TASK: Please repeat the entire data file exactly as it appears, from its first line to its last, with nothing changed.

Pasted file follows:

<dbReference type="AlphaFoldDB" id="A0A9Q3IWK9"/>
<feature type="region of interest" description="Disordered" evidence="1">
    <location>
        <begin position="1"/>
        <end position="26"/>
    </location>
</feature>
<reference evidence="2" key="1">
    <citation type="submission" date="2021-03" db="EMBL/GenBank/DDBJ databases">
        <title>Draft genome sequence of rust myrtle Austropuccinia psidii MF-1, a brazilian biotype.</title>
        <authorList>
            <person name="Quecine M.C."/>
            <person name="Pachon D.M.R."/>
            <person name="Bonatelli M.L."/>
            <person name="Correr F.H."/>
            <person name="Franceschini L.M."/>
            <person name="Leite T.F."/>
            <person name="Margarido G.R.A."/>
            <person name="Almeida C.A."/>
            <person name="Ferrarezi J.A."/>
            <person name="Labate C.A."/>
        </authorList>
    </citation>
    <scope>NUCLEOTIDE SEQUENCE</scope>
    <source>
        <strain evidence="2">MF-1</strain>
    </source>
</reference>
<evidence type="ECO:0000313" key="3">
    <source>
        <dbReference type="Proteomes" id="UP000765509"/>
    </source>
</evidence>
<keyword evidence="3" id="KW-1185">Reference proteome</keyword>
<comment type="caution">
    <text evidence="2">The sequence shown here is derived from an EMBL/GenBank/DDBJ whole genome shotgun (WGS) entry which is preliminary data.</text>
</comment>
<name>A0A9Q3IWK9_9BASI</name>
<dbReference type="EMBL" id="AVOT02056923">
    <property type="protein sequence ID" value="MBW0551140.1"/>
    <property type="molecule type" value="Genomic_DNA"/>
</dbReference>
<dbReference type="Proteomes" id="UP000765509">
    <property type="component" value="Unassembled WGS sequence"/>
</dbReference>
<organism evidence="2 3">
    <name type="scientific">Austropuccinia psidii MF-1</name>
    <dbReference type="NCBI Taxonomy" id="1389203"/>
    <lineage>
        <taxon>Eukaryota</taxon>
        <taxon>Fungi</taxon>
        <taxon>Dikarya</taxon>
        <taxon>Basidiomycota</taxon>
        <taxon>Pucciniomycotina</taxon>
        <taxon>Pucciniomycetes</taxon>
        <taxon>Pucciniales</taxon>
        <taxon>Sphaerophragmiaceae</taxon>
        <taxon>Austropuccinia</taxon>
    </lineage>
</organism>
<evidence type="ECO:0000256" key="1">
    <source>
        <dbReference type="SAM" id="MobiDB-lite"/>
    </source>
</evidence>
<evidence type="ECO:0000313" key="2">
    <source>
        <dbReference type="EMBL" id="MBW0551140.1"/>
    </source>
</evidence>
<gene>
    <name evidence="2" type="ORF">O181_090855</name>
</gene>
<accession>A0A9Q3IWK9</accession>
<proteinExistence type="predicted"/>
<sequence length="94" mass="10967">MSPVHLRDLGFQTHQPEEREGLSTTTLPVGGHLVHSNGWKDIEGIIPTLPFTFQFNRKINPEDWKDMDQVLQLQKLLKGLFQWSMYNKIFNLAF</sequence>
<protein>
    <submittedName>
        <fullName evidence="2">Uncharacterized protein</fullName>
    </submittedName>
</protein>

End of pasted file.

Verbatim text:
<dbReference type="AlphaFoldDB" id="A0A9Q3IWK9"/>
<feature type="region of interest" description="Disordered" evidence="1">
    <location>
        <begin position="1"/>
        <end position="26"/>
    </location>
</feature>
<reference evidence="2" key="1">
    <citation type="submission" date="2021-03" db="EMBL/GenBank/DDBJ databases">
        <title>Draft genome sequence of rust myrtle Austropuccinia psidii MF-1, a brazilian biotype.</title>
        <authorList>
            <person name="Quecine M.C."/>
            <person name="Pachon D.M.R."/>
            <person name="Bonatelli M.L."/>
            <person name="Correr F.H."/>
            <person name="Franceschini L.M."/>
            <person name="Leite T.F."/>
            <person name="Margarido G.R.A."/>
            <person name="Almeida C.A."/>
            <person name="Ferrarezi J.A."/>
            <person name="Labate C.A."/>
        </authorList>
    </citation>
    <scope>NUCLEOTIDE SEQUENCE</scope>
    <source>
        <strain evidence="2">MF-1</strain>
    </source>
</reference>
<evidence type="ECO:0000313" key="3">
    <source>
        <dbReference type="Proteomes" id="UP000765509"/>
    </source>
</evidence>
<keyword evidence="3" id="KW-1185">Reference proteome</keyword>
<comment type="caution">
    <text evidence="2">The sequence shown here is derived from an EMBL/GenBank/DDBJ whole genome shotgun (WGS) entry which is preliminary data.</text>
</comment>
<name>A0A9Q3IWK9_9BASI</name>
<dbReference type="EMBL" id="AVOT02056923">
    <property type="protein sequence ID" value="MBW0551140.1"/>
    <property type="molecule type" value="Genomic_DNA"/>
</dbReference>
<dbReference type="Proteomes" id="UP000765509">
    <property type="component" value="Unassembled WGS sequence"/>
</dbReference>
<organism evidence="2 3">
    <name type="scientific">Austropuccinia psidii MF-1</name>
    <dbReference type="NCBI Taxonomy" id="1389203"/>
    <lineage>
        <taxon>Eukaryota</taxon>
        <taxon>Fungi</taxon>
        <taxon>Dikarya</taxon>
        <taxon>Basidiomycota</taxon>
        <taxon>Pucciniomycotina</taxon>
        <taxon>Pucciniomycetes</taxon>
        <taxon>Pucciniales</taxon>
        <taxon>Sphaerophragmiaceae</taxon>
        <taxon>Austropuccinia</taxon>
    </lineage>
</organism>
<evidence type="ECO:0000256" key="1">
    <source>
        <dbReference type="SAM" id="MobiDB-lite"/>
    </source>
</evidence>
<evidence type="ECO:0000313" key="2">
    <source>
        <dbReference type="EMBL" id="MBW0551140.1"/>
    </source>
</evidence>
<gene>
    <name evidence="2" type="ORF">O181_090855</name>
</gene>
<accession>A0A9Q3IWK9</accession>
<proteinExistence type="predicted"/>
<sequence length="94" mass="10967">MSPVHLRDLGFQTHQPEEREGLSTTTLPVGGHLVHSNGWKDIEGIIPTLPFTFQFNRKINPEDWKDMDQVLQLQKLLKGLFQWSMYNKIFNLAF</sequence>
<protein>
    <submittedName>
        <fullName evidence="2">Uncharacterized protein</fullName>
    </submittedName>
</protein>